Actress Mo-Nique went viral last month after she took to Instagram to shame Black women out of wearing bonnets and pajamas out in public. Now from how it seems, the conversation regarding whether hair bonnets should be worn in public has been an ongoing topic of debate everywhere.
In the five-minute-long video the actress recalled seeing many young Black women wearing “head bonnets, scarves, slippers, pajamas, and with blankets wrapped around them” to the airport. Noting that this is something she has seen very often, Mo-Nique stated that in her opinion, Black women wearing bonnets while outside were showcasing a poor representation of the pride that they should have for themselves.
“The question that I’m having to you my sweet babies is, when did we lose pride in representing ourselves?” Mo’Nique asked viewers over the weekend. “When did we step away [from] ‘Let me make sure I’m presentable when I leave my home? Let me make sure I’m representing the family I created so that if I’m out in the street I look like I have pride in myself.’”
For many Black women, Mo’Nique’s statement hit a nerve. Michaella Louis, a senior social work major at FAU says, “I believe that as long as it doesn’t bother or hurt anyone, why care so much about it?”
Nya Craig, a sophomore digital design major at FAU says, “I think bonnets are fine. I wear it to hide what’s underneath. Most black women wear it to protect their hair. No, I wouldn’t wear to a professional setting because you always have to dress to impress…Think of it like this…would you rather see someone walking around with a bird nest on their head?”
While the debate over its propriety remains, the bonnet has an important backstory. Initially only worn by women in high society at home through the 17th century, the bonnet became a standard fashion by the 1800s. It symbolized grandeur and inferiority. ( www.historyinthemaking.org)
However, as the head covering increased in popularity, it became a mechanism to concentrate dominion over enslaved African Americans. The outdoor workers wore a simple bonnet of scrap fabric tied at the chin while indoor workers donned the fabric reflective of European styles. Thus, the bonnet became sort of a rite of passage for enslaved African Americans.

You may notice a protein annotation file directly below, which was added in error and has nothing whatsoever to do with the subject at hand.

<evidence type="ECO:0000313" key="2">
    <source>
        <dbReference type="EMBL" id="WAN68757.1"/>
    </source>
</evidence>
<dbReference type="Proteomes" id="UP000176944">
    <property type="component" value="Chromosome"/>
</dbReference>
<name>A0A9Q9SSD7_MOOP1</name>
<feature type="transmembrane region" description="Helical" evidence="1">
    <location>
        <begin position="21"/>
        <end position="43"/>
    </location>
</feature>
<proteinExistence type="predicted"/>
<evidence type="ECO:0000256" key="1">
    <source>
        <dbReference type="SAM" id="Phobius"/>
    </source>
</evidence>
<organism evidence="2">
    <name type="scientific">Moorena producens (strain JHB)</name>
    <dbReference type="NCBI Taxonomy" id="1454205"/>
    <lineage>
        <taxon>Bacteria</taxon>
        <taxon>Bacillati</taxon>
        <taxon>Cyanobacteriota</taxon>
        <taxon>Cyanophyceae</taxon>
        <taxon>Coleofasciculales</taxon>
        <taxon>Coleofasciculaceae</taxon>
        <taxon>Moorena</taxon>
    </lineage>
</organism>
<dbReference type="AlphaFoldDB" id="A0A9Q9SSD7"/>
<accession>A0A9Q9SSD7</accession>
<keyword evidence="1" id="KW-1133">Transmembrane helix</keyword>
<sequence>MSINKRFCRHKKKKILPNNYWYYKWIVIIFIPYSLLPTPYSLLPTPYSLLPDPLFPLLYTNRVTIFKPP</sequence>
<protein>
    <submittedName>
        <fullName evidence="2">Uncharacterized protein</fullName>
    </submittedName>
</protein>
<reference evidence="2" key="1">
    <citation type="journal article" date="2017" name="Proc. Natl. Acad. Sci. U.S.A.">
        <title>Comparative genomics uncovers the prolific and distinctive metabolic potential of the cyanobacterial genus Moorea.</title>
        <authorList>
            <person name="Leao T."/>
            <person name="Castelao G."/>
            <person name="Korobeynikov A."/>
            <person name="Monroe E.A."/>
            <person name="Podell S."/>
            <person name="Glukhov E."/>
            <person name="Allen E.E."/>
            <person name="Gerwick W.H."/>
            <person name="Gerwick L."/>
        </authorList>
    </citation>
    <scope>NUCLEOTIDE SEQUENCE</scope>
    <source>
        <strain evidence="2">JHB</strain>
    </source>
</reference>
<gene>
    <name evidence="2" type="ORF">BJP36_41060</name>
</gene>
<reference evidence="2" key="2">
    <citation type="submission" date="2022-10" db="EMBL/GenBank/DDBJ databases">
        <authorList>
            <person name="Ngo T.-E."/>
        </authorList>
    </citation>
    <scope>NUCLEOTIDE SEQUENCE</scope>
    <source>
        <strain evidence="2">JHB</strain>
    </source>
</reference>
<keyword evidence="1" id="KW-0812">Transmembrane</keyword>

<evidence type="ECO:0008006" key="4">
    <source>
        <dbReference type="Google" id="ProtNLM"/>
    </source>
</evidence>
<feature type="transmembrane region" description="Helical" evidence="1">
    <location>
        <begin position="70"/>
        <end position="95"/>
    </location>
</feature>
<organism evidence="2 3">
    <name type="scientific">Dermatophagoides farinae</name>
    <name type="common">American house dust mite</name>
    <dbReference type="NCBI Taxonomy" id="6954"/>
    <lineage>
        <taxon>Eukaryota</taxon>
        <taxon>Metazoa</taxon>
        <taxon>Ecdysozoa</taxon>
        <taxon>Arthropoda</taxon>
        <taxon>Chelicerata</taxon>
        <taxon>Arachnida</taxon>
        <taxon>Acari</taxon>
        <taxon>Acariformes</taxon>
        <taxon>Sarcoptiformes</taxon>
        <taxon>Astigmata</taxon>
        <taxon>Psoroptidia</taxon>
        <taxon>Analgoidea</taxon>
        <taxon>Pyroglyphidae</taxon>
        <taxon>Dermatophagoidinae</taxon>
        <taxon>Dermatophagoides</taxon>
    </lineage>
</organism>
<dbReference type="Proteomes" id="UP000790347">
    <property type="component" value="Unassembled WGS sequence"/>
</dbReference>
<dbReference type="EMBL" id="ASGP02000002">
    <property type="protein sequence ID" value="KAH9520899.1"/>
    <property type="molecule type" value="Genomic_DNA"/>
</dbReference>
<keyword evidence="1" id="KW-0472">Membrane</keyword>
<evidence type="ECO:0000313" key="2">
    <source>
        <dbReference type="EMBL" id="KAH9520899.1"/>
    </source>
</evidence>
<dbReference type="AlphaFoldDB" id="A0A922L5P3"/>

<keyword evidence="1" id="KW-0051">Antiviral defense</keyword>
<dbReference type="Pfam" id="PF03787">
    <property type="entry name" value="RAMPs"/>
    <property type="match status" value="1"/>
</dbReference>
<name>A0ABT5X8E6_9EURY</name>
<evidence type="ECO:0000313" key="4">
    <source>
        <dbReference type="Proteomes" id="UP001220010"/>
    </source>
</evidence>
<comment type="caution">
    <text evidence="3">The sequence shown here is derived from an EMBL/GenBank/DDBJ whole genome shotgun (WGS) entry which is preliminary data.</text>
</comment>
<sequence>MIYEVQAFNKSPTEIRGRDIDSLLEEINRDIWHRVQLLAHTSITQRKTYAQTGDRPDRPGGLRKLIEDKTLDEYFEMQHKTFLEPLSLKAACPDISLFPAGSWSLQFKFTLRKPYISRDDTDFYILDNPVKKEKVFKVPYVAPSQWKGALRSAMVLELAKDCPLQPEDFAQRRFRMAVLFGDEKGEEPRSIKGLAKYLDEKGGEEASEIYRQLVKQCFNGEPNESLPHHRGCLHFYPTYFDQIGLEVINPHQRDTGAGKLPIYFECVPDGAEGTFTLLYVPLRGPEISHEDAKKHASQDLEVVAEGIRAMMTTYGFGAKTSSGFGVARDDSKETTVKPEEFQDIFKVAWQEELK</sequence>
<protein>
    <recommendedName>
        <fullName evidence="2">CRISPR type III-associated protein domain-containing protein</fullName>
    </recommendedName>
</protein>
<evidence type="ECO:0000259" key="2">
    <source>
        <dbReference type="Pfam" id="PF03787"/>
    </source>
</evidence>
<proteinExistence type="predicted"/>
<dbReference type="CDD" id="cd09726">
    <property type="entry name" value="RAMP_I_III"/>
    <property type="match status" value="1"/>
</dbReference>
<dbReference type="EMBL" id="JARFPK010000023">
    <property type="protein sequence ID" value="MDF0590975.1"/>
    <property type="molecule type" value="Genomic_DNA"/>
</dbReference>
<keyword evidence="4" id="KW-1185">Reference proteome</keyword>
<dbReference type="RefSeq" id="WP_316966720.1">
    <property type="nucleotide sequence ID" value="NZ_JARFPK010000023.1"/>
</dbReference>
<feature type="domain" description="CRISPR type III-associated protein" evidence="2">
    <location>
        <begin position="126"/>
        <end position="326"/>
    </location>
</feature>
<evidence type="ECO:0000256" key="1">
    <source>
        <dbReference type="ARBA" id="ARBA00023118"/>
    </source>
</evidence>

Following the end of slavey in America, bonnets were no longer considered fashionable due to their connection to subjugation and servitude. However, it maintained prevalence in our society as a reinforcement of social status. Cultural figures such as Mammy and later Aunt Jemima wore bonnets as a symbolic representation of Black women’s place in America.
Along with this, the increasingly complex relationship between Black women and their hair led to the innovation of hair treatments by many pioneers. Thus, the bonnet became a purposeful tool to sustain and protect hair. During the Black power movement of the 60s and 70s, bonnets transmuted into headwraps and civil rights icons such as Nina Simone wore these head coverings as an act of rebellion against social injustices.
The bonnet is as authentic as it gets when it comes to the reality of the experience for black women. Hair protection under the cover of silk scarves and bonnets is commonplace because we’ve grown up learning the importance of caring for our hair. Wearing cultural head wraps and bonnets has long been a tradition for us and it’s unfortunate that our headwear is a reflection of one’s level of pride in themselves.
It is also apparent that there is a generational divide in this debate amongst black folks.Older generations agree with Mo’Nique’s statement and equate headwear with pride.
Being under the microscope of the world at large is extremely exhausting for Black women in trying to fit into the social norms of what is deemed as “acceptable”. Black women are always forced to uphold this representation of “Black excellence” or we will always be negatively stereotyped as “ghetto”. One anonymous user took to Twitter to ask, “Why must Black woman always have to look ‘done up’ when white woman are allowed to walk around wearing their messy buns and yoga pants and it’s considered quirky?”
Social media users also took notice of the fact that Black men are not treated this way when they wear durags. Durags, instead, have become a fashion symbol of hip hop thanks to rappers and celebrities.
Black women are constantly feeling hyper-analyzed by society and are often forced to subject themselves to white standards.But how much longer can we allow white standards of how we should act or behave to impact how we judge ourselves? When will Black women be able to catch a breath?
The reality is, bonnets aren’t the problem. It is the standard against Black woman.